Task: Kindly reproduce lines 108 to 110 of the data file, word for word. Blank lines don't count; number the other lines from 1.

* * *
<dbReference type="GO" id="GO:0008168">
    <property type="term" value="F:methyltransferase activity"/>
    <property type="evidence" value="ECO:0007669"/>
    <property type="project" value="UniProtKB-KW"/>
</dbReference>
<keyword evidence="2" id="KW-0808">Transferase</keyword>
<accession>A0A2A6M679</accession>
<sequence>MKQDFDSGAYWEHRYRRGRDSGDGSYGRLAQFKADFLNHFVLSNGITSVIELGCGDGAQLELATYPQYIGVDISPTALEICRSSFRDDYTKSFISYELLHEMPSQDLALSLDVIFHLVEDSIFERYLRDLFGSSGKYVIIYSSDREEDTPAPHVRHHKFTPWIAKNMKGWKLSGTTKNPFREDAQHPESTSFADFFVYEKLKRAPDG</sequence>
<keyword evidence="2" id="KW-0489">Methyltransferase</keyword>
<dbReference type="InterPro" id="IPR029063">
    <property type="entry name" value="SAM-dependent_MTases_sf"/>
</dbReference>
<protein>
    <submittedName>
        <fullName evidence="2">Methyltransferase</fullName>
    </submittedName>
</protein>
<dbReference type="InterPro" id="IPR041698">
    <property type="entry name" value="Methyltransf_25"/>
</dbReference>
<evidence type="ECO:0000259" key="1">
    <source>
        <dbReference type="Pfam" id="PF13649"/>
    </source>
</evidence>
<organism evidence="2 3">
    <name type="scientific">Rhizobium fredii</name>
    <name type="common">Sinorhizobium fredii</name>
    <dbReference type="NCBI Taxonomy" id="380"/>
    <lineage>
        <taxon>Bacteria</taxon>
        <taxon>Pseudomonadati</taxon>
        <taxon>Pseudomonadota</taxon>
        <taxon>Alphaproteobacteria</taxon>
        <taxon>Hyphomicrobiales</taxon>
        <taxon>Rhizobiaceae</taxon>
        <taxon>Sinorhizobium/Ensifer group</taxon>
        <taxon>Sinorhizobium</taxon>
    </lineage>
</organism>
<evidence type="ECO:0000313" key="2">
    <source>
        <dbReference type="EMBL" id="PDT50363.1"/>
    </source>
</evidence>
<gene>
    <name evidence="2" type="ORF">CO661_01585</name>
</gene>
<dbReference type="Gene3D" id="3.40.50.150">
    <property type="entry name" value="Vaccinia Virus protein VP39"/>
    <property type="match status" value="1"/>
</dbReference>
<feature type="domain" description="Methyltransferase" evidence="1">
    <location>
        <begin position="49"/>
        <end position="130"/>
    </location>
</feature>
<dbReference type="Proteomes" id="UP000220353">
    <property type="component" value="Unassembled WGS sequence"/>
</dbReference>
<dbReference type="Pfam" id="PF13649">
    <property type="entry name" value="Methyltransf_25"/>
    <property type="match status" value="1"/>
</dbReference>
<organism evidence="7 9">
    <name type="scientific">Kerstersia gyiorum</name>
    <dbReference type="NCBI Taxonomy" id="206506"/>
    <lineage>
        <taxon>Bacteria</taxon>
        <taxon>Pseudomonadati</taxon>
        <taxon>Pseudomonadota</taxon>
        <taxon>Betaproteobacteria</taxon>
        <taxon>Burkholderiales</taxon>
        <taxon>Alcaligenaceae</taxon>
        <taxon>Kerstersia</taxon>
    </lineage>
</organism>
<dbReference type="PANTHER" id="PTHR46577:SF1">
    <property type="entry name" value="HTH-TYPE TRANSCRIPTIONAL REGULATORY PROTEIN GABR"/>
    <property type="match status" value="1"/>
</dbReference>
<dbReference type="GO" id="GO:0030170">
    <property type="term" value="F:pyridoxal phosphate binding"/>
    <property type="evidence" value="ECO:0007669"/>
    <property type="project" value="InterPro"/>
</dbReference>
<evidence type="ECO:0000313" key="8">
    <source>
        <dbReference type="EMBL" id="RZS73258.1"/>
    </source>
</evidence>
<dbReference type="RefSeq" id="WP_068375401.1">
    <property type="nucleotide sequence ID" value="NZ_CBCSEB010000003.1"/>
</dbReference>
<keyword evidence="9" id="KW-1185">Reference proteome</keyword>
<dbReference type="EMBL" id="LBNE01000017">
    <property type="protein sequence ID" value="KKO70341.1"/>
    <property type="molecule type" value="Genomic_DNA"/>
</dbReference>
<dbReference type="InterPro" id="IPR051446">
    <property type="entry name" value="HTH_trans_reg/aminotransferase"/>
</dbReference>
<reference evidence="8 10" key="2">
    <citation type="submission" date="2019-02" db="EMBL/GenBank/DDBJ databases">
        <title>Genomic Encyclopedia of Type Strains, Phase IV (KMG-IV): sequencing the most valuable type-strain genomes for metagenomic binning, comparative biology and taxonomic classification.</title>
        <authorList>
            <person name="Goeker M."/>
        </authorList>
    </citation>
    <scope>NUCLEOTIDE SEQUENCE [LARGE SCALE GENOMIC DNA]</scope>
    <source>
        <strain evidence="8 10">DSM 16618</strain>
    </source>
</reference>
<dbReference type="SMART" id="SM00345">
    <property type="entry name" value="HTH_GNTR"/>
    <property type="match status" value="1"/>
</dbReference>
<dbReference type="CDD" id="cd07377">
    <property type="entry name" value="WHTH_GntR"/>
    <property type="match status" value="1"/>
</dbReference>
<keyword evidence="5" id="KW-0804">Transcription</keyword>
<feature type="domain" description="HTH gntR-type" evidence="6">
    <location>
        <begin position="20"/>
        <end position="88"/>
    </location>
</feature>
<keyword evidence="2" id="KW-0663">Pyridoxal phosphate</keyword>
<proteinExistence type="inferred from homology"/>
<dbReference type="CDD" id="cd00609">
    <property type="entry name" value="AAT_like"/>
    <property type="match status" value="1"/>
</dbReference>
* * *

            <person name="Goeker M."/>
        </authorList>
    </citation>